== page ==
The steps of faith we take.

Monday Burton, Paula and I left to head South.  We had the idea to see our current ministry partners and make a concerted effort to meet new ministry partners.

The trip exceeded every expectation that I could possibly have had.  The Lord saw the step of faith that we took in driving south, met us, and blew our minds. Pastors confirmed what others had said.  This ministries, these faithful servants, heck just the people of the villages felt abandoned, alone. They were left some time ago but rogue missionary groups doing unhealthy ministry and some were jaded.  Others haven’t ever been helped in ministry so the idea of a partnership was extremely foreign.  Praise God for these, sometimes tough, conversations.

Spiritual Warfare – We stopped in Dangriga, a Garifuna town (Garifuna info), where spiritual darkness, witchcraft, and the occult are prevalent parts of the culture.  I sat with Pastor Evans in his yard about the stories of demonic activity specifically related to the Dugu.  However, all is not at unrest. Pastor Evans finished our conversation by telling us that Sarah the most influential shaman, leader of the Garifuna faith, came to the know the Lord as the evangelical community in Dangriga took steps of faith to pray for and minister to her.  They looked past who she was, her condition, and looked to who The Lord created her to be.  She died knowing the Lord and since her passing, the Garifuna community has not found an acceptable shaman to take her place.  The battle is raging but Satan will not prevail!

Pastor Leonel and Bella Vista – We continued to the immigrant communities surrounding south Stann Creek District.  Here we met Pastor Leonel, pastor of Iglesia Emmanuel.  He told us about the community of Bella Vista.  Bella Vista is a community of Central American Immigrants fleeing violence, drugs, or simply a better life as day laborers in Belize.  Psator told us about the primary school in the village with 1000 kids.  The school was over-crowded and in disrepair.  But the thing that broke me was seeing in every house in the village 2 or so kids who were not in school.  Families literally had to choose who could go to school and who had to go to work.  Pastor Leonel shared his heart for those who are hurting, those who are working in the farm, those who have kids working farms.  He shared how they met a family from Salvador who fled because of an attack on the man’s brother.  The man now sells Pupusas as a fundraiser for the church, for his family’s income, and as a ministry to the village.  He leads the evangelism group and prayer ministry for Pastor Leonel.  AND, he had us, me Burton and Paula over for Pupusas on our way back from Toledo!  He is a man of God.  The Lord is using him and his family with Pastor Leonel to outreach and minister to Bella Vista.  The steps of faith we take.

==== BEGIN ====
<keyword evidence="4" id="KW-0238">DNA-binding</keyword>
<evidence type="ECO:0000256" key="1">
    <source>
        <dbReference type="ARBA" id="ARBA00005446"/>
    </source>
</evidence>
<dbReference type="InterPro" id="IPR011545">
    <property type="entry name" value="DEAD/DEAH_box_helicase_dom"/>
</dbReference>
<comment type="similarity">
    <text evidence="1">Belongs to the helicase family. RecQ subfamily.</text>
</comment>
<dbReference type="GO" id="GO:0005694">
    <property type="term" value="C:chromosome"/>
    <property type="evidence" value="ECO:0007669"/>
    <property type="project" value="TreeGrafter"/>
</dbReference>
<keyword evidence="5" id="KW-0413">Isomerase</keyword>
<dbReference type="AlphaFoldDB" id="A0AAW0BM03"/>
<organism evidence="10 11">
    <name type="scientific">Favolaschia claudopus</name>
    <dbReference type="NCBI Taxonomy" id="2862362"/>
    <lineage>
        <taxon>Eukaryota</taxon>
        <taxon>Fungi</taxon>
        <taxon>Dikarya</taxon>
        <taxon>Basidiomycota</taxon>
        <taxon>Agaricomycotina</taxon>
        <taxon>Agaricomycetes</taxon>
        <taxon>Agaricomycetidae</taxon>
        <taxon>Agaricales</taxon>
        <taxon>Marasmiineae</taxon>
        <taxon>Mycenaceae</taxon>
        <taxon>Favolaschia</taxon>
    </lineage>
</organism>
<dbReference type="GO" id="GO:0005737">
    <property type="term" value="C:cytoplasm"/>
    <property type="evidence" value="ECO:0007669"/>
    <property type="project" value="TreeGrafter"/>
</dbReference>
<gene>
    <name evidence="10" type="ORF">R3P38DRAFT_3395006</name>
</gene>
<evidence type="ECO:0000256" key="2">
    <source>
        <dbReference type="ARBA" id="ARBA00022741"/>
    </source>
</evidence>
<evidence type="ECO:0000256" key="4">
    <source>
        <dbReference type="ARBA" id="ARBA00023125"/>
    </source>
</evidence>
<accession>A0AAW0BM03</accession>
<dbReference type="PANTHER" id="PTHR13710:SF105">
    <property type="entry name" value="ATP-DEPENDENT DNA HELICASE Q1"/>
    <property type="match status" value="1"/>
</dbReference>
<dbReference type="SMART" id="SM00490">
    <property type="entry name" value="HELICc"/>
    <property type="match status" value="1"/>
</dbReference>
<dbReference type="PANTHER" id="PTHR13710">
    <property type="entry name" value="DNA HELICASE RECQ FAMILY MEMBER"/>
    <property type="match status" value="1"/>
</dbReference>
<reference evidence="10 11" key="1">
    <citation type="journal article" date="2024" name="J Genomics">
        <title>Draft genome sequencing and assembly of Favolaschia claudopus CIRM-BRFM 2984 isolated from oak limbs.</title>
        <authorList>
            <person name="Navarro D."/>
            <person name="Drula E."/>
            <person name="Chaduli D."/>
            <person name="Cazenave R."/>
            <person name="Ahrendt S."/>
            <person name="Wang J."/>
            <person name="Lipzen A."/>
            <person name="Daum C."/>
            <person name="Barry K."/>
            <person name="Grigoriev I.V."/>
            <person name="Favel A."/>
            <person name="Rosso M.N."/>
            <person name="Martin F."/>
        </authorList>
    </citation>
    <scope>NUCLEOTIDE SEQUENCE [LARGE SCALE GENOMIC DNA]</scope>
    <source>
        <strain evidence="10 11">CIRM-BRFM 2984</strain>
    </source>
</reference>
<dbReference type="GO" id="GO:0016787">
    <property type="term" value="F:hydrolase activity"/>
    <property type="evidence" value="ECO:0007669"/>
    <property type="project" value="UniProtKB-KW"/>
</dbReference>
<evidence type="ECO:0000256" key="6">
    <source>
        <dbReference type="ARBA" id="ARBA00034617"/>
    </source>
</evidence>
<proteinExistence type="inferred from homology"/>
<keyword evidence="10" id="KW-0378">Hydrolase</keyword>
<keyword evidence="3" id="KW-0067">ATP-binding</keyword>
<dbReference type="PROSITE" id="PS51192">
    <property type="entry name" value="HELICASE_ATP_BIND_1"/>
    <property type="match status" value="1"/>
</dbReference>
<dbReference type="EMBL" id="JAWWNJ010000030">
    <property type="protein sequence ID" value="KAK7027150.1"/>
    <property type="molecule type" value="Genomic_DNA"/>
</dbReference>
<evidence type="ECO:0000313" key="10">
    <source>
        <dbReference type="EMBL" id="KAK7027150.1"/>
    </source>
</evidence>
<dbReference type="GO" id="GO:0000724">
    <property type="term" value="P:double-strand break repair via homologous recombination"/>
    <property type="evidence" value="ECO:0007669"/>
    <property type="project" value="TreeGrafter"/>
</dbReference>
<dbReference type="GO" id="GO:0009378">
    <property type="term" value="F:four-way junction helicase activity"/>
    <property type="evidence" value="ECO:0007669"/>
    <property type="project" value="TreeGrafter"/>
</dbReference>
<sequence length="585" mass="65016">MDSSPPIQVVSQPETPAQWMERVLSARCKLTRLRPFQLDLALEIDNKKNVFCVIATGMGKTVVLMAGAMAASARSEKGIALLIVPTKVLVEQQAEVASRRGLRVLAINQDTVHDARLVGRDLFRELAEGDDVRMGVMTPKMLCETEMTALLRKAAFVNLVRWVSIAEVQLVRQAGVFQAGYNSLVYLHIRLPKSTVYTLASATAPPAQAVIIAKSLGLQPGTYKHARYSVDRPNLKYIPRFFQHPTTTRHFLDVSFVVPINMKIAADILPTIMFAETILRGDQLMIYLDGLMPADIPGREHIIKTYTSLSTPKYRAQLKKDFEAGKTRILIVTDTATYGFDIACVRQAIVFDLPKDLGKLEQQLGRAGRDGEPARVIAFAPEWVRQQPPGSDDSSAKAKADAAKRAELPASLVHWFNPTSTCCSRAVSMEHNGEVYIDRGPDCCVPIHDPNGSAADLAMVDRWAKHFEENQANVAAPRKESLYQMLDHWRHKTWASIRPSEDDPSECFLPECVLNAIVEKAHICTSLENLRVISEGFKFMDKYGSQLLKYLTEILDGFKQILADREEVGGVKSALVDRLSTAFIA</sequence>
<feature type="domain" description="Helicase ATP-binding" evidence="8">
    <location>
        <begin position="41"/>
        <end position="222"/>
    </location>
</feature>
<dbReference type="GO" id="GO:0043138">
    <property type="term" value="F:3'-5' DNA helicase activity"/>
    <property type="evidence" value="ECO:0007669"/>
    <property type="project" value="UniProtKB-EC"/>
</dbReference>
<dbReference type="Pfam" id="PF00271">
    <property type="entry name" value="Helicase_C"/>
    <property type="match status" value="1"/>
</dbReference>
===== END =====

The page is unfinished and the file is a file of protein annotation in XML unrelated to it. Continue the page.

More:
Pastor Leonel, Paula and Burton

Pastor Leonel, Paula and Burton

a "typical" house in Bella Vista, Pastor Leonel's community.

a “typical” house in Bella Vista, Pastor Leonel’s community.

A story about Pastor Pop – Finally we reached Toledo and stopped to see Pastor Ustaquio Pop.  We first met him about two years ago, not even 30 years old and pastor of one church and planter of 4 others.  We had a great trip last year in his village of Silver Creek, a small Mayan Ketchi community at the foot of the Maya Mountain range. It was his village where a team focused on evangelism saw the largest spiritual explosion I have witnessed in Belize, as 250 people responded to God’s grace in His Gospel and surrendered to the Lord.  Pastor Pop is a man of God.  As we met with Pastor Pop, he shared with us that he desired for his family to participate in his outreaches when he went to visit the 6 churches in his network.  He had a motorcycle but that wasn’t really working, as his whole family couldn’t go and not to mention it was a little soggy during the rainy season.  Anyway, Pastor Pop said he couldn’t wait any more and he took out a loan for 7000 BZD from the bank.  He used 5000 of it to purchase a vehicle and 2000 to extend his shop at his house to help more quickly recoup the loan amount.  He took a step of faith and told me “Brother, I don’t know how I am going to pay this back.”  He said I just know my family needs to be united as we do God’s work.  I reached into my bag and pulled out a donation someone had given for the direct purpose of Pastor Pop purchasing a vehicle.  Here I was with Pastor Pop telling me his need was 6000BZD to pay off the loan or get close, and I handed him a check for the same amount.  God saw and rewarded Pastor Pop’s step of faith.  But that wasn’t all, Burt’s nephew organized a fundraiser some time back, a variety show with all proceeds to go to Pastor Pop and his ministry.  Gabe, Burt’s nephew, had served at Pastor Pop’s church in 2013 and heard his heart and vision and wanted to help. He couldn’t do much so he did what he could.  The amount the variety showed raised…1000 BZD.  From a donation and a variety show, Pastor Pop’s loan is taken care of.  The steps of faith we take….